This fire tower was part of a network of towers that once protected Indiana.
In 1930, Indiana began constructing a series of fire towers with the goal of having no visibility gap. By 1952, Indiana had 33 towers, most of them in the southern half of the state.
Tools of the Trade
Fire towers were generally equipped with:
Communication equipment (radio and telephone)
Psychrometer to measure humidity and determine fire danger
Alidade to determine the exact location of a fire.
Osborne Fire Finder: pinpointing a fire
An alidade, sometimes referred to as an Osborne Fire Finder, consisted of an oriented topographic map on a circular disk. Moveable sighting apertures were opposite each other on the disk. The fire lookout lined the apertures on a plume of smoke and determined the line on which the fire was located. Another fire tower lookout did the same process. The fire was located where their two lines crossed.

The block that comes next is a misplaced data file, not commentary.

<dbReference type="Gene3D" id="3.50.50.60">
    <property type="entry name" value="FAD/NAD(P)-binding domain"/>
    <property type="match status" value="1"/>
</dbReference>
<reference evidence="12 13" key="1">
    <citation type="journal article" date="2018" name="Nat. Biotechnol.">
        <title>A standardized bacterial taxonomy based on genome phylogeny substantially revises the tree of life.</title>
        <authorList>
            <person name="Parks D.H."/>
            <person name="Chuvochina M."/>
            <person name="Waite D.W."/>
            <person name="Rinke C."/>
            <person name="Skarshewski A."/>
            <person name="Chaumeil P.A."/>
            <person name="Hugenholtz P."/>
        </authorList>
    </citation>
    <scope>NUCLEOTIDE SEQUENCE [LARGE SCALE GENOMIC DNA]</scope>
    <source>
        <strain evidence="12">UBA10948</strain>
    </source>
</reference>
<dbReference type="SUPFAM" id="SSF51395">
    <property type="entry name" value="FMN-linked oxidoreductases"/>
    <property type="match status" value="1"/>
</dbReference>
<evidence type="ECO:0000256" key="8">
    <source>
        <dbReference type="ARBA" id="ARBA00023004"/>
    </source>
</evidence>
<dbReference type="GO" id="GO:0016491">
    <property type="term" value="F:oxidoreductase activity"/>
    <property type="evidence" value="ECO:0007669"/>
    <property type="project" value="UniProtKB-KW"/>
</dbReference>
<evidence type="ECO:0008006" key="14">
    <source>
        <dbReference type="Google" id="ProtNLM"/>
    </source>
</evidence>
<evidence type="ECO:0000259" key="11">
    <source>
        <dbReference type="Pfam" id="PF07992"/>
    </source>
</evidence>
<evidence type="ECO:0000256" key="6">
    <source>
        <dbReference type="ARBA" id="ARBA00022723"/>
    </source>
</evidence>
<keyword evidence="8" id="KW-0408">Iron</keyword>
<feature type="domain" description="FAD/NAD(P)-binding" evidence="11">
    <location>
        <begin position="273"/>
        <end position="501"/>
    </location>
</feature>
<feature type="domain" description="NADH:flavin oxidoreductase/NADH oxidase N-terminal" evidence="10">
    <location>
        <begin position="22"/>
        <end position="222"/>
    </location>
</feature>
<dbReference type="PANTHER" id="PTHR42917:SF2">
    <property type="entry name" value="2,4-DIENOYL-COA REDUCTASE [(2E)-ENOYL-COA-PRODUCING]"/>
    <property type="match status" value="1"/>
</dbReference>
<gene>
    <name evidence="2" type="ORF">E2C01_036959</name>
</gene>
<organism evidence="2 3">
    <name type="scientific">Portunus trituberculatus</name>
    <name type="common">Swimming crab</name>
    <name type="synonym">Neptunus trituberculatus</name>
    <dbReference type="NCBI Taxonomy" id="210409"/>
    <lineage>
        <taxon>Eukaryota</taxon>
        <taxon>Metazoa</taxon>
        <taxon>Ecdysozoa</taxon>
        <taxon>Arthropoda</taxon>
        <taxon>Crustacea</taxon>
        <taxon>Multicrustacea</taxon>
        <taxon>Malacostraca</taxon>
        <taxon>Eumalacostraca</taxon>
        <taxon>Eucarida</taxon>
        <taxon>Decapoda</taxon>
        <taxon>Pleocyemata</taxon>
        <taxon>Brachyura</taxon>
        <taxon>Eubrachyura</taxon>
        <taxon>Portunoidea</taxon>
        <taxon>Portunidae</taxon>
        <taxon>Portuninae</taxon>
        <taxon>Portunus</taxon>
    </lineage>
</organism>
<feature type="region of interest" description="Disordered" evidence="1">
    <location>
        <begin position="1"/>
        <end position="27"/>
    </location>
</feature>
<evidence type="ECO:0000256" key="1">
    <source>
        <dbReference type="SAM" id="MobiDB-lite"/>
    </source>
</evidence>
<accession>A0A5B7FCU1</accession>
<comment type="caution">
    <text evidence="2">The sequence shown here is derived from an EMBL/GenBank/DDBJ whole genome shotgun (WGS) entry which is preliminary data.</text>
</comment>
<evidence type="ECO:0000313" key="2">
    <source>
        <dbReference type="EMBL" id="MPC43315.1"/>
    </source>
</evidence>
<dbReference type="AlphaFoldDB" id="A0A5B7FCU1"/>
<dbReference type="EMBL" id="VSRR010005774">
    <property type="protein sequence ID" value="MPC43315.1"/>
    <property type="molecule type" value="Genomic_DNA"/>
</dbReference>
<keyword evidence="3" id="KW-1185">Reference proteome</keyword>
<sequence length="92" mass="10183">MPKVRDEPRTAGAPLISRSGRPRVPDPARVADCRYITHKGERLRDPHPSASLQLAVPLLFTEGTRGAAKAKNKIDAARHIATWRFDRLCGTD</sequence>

Many Indiana lookouts were local farmers, recruited when the fire danger was high. Sometimes a wife or other family member would serve as lookout. Lookout duties included: watching for smoke, locating and reporting suspicious smoke plumes, taking weather readings, communicating with fire crews during a fire, recording fires, keeping the area around the tower mowed and keeping the outhouse clean.
Lookouts had to pass a vision test and be able to climb the tower several times. During WWII, many of Indiana's lookouts were women.
By the 1970s, planes replaced fire towers as the means of locating fires. Today, fires are reported by local residents.
This fire tower stands as a sentinel, reminding us of the time when Indiana was protected by a series of towers staffed by dedicated lookouts.